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10,000 Objects - 2011

View Alexander Bartleet Catalogue and Text by Warwick Brown here Young emerging artist Alex Bartleet is unearthing artifacts and buried treasures – those you have ...

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View Alexander Bartleet Catalogue and Text by Warwick Brown here
Young emerging artist Alex Bartleet is unearthing artifacts and buried treasures – those you have quite possibly just thrown away. Incredibly there are over 10,000 objects utilized in the artworks, in the inaugural exhibition which opens in March. The major artwork in the show will take up one complete wall of the Parnell Gallery. Bartleet states “I prefer to use found objects as opposed to their transferred or representational images. Preserved within the surfaces, discarded and forgotten objects are presented in a new light. I also aim to achieve unfamiliarity with my subjects, to reactivate them within the context of art and offer fresh prospects and potential to adopt new relationships and characteristics”
If archaeology is the study of the material evidence of previous cultures and civilizations then Alexander Bartleet could be described as a contemporary archaeologist. As an artist working with 20th century objects and artifacts, Bartleet is preserving and re-creating mass produced items and parts thereof, immortalizing them into sculptural art forms. The sum of the parts (in many cases, over 1000 items incorporated into one artwork), is as monumental as the finished piece.
Modern manufacturing methods, particularly the use of plastic moulding resins and die cast metals in the mid-20th Century revolutionized manufacturing. Items have been mass produced in unprecedented numbers with millions of objects being produced under the auspices of advertising, global supply and planned obsolescence. This has instilled a throw-away mentality into modern society. The underlying theme of Bartleet’s Art however is one of acknowledgement, re-invention and preservation of these discarded manufactures rather than contention. The myriad of items ranging from McDonalds premiums to old cell phone cases and other 20th century flotsam and jetsam are all accorded equal status, emphasized by the overall monotone or multi-coloured paint finish to each artwork. The contrasting colours, shapes, origins and intrinsic values of the items have by virtue of the over painting, been stripped of their individual value, purpose and design. Items incorporated into the artworks for example include plastic toys, fittings & fixtures, computer parts, an aluminium tennis racquet, old kitchen utensils, packaging, in fact any discarded item from modern civilization. Bartleet States, “I am attracted to things that uncover evidence of their past. In particular surfaces that become blemished and worn over time, exposing sediments, histories and provenances”.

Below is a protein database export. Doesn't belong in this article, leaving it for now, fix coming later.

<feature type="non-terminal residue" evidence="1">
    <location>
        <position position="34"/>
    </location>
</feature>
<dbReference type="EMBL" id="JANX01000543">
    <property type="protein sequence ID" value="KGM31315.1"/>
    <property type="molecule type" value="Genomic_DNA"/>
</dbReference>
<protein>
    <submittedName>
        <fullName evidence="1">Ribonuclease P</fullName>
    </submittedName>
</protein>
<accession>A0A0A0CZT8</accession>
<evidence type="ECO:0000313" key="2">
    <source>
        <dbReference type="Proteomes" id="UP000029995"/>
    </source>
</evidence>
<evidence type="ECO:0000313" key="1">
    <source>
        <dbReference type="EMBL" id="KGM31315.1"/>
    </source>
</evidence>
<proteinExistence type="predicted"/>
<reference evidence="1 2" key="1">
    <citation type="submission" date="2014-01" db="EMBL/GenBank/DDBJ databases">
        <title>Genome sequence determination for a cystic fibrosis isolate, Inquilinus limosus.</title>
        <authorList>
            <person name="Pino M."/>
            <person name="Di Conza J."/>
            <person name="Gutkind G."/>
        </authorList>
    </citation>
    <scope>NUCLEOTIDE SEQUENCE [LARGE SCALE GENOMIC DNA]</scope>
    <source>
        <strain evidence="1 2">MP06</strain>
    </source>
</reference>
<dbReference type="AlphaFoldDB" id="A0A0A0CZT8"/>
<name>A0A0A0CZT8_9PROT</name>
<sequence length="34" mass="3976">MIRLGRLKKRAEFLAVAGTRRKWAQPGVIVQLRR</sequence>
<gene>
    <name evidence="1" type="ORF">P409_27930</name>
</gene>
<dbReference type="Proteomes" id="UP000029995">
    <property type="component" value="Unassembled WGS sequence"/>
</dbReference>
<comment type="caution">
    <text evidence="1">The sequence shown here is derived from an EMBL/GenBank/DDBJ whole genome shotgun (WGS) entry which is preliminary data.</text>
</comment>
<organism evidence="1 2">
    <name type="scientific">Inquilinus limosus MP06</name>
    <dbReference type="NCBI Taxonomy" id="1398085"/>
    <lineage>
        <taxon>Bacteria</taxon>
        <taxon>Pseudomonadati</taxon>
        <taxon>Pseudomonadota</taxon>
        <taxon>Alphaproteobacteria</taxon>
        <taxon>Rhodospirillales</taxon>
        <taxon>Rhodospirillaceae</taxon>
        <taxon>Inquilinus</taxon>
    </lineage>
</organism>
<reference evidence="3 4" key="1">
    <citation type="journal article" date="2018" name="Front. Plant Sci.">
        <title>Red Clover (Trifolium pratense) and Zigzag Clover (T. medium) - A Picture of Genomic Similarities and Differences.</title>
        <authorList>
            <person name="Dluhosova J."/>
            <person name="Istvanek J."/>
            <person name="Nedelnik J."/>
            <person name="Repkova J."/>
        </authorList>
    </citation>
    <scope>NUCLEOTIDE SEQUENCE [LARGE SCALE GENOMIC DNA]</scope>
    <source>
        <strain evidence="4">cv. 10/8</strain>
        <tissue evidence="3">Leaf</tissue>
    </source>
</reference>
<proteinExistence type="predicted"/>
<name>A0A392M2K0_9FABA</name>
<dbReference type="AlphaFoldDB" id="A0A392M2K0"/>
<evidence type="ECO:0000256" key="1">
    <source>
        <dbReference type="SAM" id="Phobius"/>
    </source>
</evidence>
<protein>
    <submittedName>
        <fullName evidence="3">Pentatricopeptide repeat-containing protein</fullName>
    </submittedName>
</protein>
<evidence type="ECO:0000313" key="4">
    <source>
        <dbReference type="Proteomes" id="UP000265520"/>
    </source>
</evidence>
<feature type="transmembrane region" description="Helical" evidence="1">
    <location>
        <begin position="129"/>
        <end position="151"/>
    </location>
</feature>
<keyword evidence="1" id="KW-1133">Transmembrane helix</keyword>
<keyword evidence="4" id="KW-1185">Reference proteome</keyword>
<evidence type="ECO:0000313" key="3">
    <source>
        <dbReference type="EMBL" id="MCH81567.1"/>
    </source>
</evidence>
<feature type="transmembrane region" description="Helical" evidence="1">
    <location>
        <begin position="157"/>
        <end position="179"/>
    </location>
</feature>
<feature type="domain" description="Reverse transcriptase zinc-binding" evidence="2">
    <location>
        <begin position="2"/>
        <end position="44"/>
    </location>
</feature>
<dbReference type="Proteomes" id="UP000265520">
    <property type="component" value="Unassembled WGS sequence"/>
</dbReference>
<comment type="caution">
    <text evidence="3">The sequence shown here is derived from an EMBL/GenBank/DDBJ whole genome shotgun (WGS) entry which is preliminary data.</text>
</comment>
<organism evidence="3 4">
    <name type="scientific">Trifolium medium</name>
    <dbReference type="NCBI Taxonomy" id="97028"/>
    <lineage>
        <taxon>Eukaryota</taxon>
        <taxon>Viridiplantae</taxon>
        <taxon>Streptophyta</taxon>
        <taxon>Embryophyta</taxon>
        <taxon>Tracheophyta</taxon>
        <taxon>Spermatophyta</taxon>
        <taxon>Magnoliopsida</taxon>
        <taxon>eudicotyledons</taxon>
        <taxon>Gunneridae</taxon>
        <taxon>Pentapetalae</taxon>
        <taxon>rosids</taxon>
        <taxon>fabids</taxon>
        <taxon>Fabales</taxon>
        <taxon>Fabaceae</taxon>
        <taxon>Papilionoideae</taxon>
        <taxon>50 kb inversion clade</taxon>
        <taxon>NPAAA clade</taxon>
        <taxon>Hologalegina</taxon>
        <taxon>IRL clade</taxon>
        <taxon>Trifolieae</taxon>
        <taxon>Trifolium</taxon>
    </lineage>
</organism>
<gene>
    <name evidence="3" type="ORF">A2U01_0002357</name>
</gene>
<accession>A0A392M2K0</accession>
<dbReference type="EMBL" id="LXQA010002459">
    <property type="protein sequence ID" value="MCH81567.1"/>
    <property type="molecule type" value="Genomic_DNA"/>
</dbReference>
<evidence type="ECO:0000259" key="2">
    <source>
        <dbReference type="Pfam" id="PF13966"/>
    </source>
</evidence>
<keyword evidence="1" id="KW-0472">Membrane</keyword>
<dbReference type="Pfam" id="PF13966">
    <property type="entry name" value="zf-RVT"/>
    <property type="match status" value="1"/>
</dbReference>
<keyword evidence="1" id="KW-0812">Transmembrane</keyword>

The care and attention to detail in each artwork is readily apparent and it is obvious the artwork and objects have been meticulously plotted, arranged and then paint finished. Despite the reduction in colour, shape and individuality of each article, the objects are often strikingly recognizable. The intrinsic and nostalgic value of each item has by accident or design been surprisingly emphasized. For many viewers childhood memories are rekindled. “I like to keep the works open and not isolate one particular object or idea so the viewer/owner can enjoy exploring the surface, discover new shapes and identify new meaning to the surfaces/objects just as I do when making them” Bartleet states.
Previously a pile of inorganic junk, obsolete objects and the remnants of a throwaway 20th century civilization, these items have collectively morphed into artifacts and objet d’art of the 21st century. Many objects and artworks discovered at archaeological sites remain the only record of ancient civilizations and their culture. Bartleet’s artworks take archival preservation of the 20th century to a completely different level. “Alexander Bartleet is a very exciting new talent” says Gallery Director Warwick Henderson. “His work in the BMW Art Award received some of the most favourable comment and attention and this inaugural Solo show is keenly anticipated”.
Alex Bartleet won the Mazda Emerging Artist Award in 2007, The BMW Emerging Artist Award in 2008 and was invited to complete a painted bonnet in the prestigious BMW Art awards for 2010.

The show opens with a Preview on Tuesday 15th March 2011, and continues until the 9th April 2011.

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Level 1, 255 Broadway, Newmarket, Auckland (Up the escalator by Paper Plus) All Correspondence to PO Box 37602, Parnell Auckland.

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